Predicting cognitive ageing by behavioural, neuronal, and genetic biomarkers
Our aim is to explore the cognitive ageing of family dogs in a complex way, using an interdisciplinary approach with the most advanced behavioural, neuroscientific and genetic testing methods. The results are expected to provide guidelines for a healthy lifestyle toward successful ageing, to pave the way for the development of therapies and preventive methods to increase canine welfare, and to aid our understanding of the biological background human cognitive ageing.
The project is funded by an ERC Starting Grant (EVOLOR-680040, 1/06/2016-31/05/2021, PI: Enikő Kubinyi, email@example.com)
- Publications and media
- Periodic reports (results)
- Open positions
- PhD scholarships
- BSc & MSc internships
- Marie Curie fellowships
- Stipendium Hungaricum
- If you have a methusaleh dog (older than 16 years above 20 kg or older than 20 years under 20 kg), please send us his/her DNA. You can easily collect DNA samples from your dog (see the pictures below). If you agree to provide your dog’s sample please follow these steps and ship the dried swabs together with the essential information about the dog (name, age, sex, breed, etc.) in an envelope to the following address: Eniko Kubinyi, Department of Ethology, Budapest, Pazmany Peter setany 1/C, 1117, Hungary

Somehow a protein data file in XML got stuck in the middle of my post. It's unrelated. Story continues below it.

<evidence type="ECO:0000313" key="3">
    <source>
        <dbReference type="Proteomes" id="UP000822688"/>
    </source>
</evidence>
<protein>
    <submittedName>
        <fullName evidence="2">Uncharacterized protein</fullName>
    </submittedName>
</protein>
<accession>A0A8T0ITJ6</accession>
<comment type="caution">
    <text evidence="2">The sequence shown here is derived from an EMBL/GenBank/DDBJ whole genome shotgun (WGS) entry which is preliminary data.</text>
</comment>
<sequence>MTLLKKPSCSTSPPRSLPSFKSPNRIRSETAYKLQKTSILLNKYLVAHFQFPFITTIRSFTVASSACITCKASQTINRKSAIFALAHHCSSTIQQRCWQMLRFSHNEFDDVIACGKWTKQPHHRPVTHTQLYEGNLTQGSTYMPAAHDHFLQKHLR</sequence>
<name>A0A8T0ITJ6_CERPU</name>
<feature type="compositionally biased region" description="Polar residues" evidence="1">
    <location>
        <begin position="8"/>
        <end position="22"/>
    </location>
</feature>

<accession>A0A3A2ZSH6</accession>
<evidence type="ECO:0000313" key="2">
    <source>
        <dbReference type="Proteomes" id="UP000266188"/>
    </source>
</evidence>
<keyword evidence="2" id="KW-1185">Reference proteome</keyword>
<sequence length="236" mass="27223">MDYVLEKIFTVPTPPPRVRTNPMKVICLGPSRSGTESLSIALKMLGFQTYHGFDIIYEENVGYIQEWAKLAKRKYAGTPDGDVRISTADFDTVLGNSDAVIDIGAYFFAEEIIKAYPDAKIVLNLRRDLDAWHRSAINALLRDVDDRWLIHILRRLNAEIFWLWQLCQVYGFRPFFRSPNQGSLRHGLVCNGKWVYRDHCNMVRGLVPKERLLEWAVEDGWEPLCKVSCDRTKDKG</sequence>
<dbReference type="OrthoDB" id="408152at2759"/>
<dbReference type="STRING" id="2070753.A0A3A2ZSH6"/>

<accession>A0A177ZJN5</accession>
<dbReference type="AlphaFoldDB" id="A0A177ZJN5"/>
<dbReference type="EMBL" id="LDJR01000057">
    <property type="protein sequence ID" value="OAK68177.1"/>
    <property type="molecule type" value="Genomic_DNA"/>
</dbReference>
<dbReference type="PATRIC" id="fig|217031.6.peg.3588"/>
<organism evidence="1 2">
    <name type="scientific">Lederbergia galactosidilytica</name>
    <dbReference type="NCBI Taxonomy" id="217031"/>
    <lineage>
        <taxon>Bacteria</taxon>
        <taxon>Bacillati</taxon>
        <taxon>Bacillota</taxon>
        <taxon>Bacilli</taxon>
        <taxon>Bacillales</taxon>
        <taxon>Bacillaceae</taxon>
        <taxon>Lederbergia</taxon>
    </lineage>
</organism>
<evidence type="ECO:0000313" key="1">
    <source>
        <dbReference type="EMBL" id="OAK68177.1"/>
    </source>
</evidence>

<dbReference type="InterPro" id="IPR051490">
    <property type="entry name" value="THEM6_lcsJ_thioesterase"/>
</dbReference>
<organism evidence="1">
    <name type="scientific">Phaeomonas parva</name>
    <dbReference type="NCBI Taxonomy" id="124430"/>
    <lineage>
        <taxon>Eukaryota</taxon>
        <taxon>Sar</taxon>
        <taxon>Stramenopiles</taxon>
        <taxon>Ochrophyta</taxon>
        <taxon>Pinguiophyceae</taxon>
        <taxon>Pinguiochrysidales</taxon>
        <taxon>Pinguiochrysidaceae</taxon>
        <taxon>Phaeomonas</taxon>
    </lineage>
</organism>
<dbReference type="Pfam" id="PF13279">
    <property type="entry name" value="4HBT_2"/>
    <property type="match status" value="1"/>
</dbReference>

- To provide guidelines for a healthy lifestyle toward successful ageing.
- To pave the way for the development of therapies and preventive methods to increase canine welfare.
- To aid our understanding of the biological background of human cognitive ageing.
- Relying on a unique longitudinal behavioural investigation we describe the different trajectories of the ageing phenotype (e.g. healthy vs pathological). This could help veterinarians to recognise the symptoms early, and initiate necessary counter actions.
- Based on large scale, world-wide surveys we reveal specific environmental risk factors which facilitate and also protective factors which may postpone ageing
- We assess the contribution of candidate genes and other genetic markers to the variance of ageing.
- We aim to find specific set of fMRI and EEG related neural markers which are associated with cognitive test performance, and separate specific neural factors affecting performance from the potential influence of decreased sensory and motor functions.